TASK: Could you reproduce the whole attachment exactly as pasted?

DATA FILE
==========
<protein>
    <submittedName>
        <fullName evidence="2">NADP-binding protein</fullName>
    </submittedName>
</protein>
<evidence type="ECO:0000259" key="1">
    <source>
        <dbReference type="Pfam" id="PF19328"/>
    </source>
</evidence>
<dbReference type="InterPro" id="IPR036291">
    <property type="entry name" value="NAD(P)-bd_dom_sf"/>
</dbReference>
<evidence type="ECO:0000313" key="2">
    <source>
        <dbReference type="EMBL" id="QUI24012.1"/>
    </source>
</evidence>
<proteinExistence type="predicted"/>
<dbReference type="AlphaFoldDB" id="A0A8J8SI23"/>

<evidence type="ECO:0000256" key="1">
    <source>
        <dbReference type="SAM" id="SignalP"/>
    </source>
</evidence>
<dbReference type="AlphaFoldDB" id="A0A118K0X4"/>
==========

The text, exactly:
<protein>
    <submittedName>
        <fullName evidence="2">NADP-binding protein</fullName>
    </submittedName>
</protein>
<evidence type="ECO:0000259" key="1">
    <source>
        <dbReference type="Pfam" id="PF19328"/>
    </source>
</evidence>
<dbReference type="InterPro" id="IPR036291">
    <property type="entry name" value="NAD(P)-bd_dom_sf"/>
</dbReference>
<evidence type="ECO:0000313" key="2">
    <source>
        <dbReference type="EMBL" id="QUI24012.1"/>
    </source>
</evidence>
<proteinExistence type="predicted"/>
<dbReference type="AlphaFoldDB" id="A0A8J8SI23"/>

<evidence type="ECO:0000256" key="1">
    <source>
        <dbReference type="SAM" id="SignalP"/>
    </source>
</evidence>
<dbReference type="AlphaFoldDB" id="A0A118K0X4"/>